White House presses for changes at Fannie and Freddie

by Michael M. Mazek

The White House has made a strong push in recent months for reform at Fannie Mae and Freddie Mac, two government-sponsored enterprises that work to stabilize the U.S. mortgage market. However, the administration’s plans for how exactly it would accomplish its goals were unclear until Tuesday, when the acting director of the Federal Housing Finance Agency issued a statement confirming the agency would be working with Congress in the coming weeks to iron out a plan.

The news may alleviate some fears that the U.S. housing market would face a shock to its system if the lending giants were hastily reorganized, but questions still remain, pending hearings between the FHFA and congressional committees.


Previously, based on the administration’s statements and actions, it appeared as though President Trump and the Treasury Department would act alone to fully return Fannie and Freddie to private shareholder ownership.

Since 2008, the organizations have been in a state of conservatorship in which the Treasury Department owns the majority of public shares in both companies and oversees most operations. The federal government also claims any proceeds generated by Fannie and Freddie, which prop up the U.S. mortgage market by buying up loans and repackaging them as securities. This arrangement began in the wake of the housing market crash as the Treasury Department purchased around $160 billion worth of Fannie and Freddie shares to stabilize the companies and the broader economy.

Other Fannie and Freddie shareholders have sued the government multiple times in the intervening years, arguing that its ownership of the companies was unconstitutional. These suits gained little traction until President Donald Trump appointed new leaders to replace outgoing Obama-era officials at the FHFA and Treasury. Joseph Otting, the acting director of the FHFA, recently told staff that his agency would be releasing a plan to remove Fannie and Freddie from government control within the coming weeks. Politico further reported that Otting “told staff the administration takes the view that the FHFA ‘director and the secretary of Treasury have tremendous authority and that they would act, I think, independent of legislation if they thought it was the right thing to do.'”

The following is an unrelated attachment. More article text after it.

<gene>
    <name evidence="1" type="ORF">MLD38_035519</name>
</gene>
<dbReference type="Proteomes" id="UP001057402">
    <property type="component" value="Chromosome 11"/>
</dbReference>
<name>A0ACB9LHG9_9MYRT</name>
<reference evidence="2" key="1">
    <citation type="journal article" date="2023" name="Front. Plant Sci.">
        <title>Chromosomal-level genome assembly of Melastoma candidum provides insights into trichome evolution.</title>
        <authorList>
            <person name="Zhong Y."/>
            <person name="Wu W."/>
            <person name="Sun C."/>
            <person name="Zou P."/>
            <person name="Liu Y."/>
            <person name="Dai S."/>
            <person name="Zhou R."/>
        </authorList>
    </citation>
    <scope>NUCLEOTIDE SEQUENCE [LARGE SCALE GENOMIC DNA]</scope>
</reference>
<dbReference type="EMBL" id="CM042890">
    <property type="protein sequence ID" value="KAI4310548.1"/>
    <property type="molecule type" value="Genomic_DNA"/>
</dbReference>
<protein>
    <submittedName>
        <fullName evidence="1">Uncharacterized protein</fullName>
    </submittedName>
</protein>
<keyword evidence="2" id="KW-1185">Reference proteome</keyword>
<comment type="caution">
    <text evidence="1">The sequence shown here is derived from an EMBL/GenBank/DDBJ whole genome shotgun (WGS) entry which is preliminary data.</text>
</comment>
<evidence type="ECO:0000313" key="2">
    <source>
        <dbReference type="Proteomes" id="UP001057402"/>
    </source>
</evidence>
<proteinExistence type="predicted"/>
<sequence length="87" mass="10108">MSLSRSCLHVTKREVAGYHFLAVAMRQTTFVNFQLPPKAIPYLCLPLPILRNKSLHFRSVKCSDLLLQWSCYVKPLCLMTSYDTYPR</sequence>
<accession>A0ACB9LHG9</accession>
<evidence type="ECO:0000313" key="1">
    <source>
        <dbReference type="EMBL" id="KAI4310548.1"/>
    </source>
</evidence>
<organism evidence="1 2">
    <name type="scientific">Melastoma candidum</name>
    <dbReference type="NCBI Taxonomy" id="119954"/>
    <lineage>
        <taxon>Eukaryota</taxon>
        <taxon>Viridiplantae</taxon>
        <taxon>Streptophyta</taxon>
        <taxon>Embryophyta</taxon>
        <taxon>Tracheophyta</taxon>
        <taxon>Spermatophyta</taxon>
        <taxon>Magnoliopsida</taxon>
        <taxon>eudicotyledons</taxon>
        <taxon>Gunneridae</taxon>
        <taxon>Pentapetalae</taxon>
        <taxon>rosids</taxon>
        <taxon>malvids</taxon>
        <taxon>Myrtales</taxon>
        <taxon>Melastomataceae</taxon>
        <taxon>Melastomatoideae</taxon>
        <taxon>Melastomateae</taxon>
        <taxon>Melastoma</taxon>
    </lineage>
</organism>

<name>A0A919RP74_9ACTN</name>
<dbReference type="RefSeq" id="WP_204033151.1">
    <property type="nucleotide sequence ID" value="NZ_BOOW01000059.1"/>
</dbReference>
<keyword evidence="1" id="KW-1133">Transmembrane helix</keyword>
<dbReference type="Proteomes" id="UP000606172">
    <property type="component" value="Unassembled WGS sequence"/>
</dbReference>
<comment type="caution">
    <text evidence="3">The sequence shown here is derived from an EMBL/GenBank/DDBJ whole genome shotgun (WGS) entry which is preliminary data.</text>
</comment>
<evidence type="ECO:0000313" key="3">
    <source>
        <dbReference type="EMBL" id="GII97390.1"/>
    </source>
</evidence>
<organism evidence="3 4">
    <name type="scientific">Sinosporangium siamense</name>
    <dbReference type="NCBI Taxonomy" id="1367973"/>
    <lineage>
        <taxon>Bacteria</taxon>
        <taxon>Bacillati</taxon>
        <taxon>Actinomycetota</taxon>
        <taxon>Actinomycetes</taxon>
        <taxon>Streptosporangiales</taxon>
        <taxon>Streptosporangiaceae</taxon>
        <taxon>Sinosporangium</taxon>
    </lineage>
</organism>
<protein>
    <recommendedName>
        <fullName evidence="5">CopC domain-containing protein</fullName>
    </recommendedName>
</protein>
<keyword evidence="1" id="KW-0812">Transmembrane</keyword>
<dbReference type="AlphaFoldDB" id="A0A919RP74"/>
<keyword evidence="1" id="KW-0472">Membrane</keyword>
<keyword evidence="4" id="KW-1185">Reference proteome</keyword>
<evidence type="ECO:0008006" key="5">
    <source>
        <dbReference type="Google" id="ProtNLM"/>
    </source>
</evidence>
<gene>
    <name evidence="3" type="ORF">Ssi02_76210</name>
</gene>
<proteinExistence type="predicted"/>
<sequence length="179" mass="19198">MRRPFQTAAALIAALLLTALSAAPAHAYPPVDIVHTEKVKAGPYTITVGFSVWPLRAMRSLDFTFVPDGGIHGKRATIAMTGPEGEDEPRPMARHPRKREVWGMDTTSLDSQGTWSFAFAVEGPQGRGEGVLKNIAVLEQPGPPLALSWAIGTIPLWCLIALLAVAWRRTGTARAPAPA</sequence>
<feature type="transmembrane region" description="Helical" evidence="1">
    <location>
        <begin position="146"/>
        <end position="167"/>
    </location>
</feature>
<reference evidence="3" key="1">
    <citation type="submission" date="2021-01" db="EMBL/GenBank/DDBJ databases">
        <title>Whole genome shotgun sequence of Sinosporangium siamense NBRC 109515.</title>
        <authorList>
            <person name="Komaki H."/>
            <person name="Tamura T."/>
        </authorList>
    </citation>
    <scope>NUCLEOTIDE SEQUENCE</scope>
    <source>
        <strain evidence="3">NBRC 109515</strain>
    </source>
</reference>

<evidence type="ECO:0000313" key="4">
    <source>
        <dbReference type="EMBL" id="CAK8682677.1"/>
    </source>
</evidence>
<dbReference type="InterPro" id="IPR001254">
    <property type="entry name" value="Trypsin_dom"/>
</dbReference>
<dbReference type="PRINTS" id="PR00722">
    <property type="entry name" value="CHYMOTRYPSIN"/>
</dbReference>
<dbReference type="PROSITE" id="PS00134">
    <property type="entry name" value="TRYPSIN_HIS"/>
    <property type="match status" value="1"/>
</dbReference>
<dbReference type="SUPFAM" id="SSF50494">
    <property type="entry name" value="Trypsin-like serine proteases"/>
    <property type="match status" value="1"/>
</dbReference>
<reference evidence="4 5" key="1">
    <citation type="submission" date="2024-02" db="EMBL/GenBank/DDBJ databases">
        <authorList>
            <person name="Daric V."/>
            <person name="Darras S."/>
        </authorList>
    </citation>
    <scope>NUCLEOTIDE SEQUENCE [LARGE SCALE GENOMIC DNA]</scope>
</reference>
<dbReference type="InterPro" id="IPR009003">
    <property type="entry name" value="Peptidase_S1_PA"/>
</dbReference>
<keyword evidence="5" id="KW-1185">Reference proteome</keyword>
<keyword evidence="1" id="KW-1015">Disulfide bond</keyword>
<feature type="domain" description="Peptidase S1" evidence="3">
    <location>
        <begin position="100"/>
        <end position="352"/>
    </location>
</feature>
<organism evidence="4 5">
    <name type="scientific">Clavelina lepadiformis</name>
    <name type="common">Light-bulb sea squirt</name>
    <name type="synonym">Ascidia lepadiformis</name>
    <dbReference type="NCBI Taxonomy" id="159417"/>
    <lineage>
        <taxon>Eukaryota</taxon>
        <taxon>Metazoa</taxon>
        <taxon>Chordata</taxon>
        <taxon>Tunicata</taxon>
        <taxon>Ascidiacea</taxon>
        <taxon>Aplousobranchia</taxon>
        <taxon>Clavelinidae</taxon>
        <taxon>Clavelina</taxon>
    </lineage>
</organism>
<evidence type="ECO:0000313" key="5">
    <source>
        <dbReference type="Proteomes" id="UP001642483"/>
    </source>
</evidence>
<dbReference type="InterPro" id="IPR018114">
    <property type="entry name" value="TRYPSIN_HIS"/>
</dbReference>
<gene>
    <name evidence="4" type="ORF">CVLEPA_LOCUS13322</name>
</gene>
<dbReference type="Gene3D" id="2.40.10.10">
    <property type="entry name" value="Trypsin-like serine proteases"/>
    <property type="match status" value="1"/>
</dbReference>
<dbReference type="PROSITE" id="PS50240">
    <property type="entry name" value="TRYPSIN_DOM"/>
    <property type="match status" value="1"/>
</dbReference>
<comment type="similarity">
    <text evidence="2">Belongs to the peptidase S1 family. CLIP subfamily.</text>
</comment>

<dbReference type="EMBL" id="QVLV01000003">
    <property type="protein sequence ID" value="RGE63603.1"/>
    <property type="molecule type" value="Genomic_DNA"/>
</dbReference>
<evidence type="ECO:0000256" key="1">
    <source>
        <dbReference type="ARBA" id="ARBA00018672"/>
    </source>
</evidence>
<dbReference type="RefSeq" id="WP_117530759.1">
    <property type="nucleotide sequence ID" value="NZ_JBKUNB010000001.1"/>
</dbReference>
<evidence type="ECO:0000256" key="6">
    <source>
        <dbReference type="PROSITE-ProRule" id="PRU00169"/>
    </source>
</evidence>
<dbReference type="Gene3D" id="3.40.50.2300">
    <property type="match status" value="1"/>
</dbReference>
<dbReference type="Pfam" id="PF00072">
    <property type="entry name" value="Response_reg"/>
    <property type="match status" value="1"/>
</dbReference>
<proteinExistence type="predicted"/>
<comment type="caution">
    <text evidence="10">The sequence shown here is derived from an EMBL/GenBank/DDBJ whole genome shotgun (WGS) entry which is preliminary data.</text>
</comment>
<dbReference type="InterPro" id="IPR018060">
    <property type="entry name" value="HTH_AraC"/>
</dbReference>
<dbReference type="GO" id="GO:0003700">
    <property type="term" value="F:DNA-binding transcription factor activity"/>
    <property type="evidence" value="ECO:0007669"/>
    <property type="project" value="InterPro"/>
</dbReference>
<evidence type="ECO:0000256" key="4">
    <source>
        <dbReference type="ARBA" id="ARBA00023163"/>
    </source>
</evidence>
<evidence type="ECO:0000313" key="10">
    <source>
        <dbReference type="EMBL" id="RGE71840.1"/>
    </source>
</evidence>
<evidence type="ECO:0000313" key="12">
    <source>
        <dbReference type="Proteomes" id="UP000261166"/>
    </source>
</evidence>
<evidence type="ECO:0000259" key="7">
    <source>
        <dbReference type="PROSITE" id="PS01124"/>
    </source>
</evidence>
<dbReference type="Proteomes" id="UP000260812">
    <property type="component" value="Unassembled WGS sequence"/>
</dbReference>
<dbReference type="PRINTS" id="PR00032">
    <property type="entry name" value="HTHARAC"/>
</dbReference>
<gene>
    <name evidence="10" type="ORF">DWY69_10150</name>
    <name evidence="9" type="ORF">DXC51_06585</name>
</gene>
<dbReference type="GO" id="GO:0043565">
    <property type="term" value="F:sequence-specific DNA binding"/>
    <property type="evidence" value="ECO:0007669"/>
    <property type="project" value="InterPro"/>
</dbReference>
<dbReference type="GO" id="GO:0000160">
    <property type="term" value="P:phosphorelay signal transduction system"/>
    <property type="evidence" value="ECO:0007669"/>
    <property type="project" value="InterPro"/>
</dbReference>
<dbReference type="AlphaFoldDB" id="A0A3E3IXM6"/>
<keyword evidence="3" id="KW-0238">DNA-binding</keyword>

In past statements, Mark Calabria, the current nominee to replace Otting as FHFA director, has also agreed with Fannie and Freddie shareholders who argue that the structure of the FHFA is unconstitutional and that conservatorship should end.

With information moving at a fast pace through public and private channels, the path forward for the FHFA and the future of Fannie and Freddie was unclear until the Jan. 29 statement from acting director Otting. Politico and the Wall Street Journal reported that this may have been prompted by increased pressure from newly installed Democrats in Congress, particularly House Financial Services Committee Chairwoman Maxine Waters and Senate Banking Committee Ranking Member Sherrod Brown. Both legislators responded with alarm to previous reports that the FHFA would move to end conservatorship for Fannie and Freddie through executive action rather than the legislative process.

What it means for mortgage, housing markets

The ultimate effect of ending Fannie and Freddie’s conservatorship status is debated, and may largely depend on exactly how the federal government winds down its involvement. In the days before the FHFA’s first confirmation that the process would move through congressional channels, reports had suggested a potential shock to the system of the U.S. mortgage market.

“Repeated efforts to overhaul the firms have failed since the financial crisis as the issue is politically fraught; a change to the status of the firms could hurt the price and availability of mortgages for millions of Americans,” Wall Street Journal reporters Juliet Chung and Andrew Ackerman wrote just days before the FHFA’s clarification. However, since there is no real precedent in the case, any effects on the housing finance system are purely speculative, especially until a concrete plan is made public. The Mortgage Bankers Association told Boston Agent Magazine that it looked forward to reviewing the detailed plans once they are released before issuing a statement on the situation.

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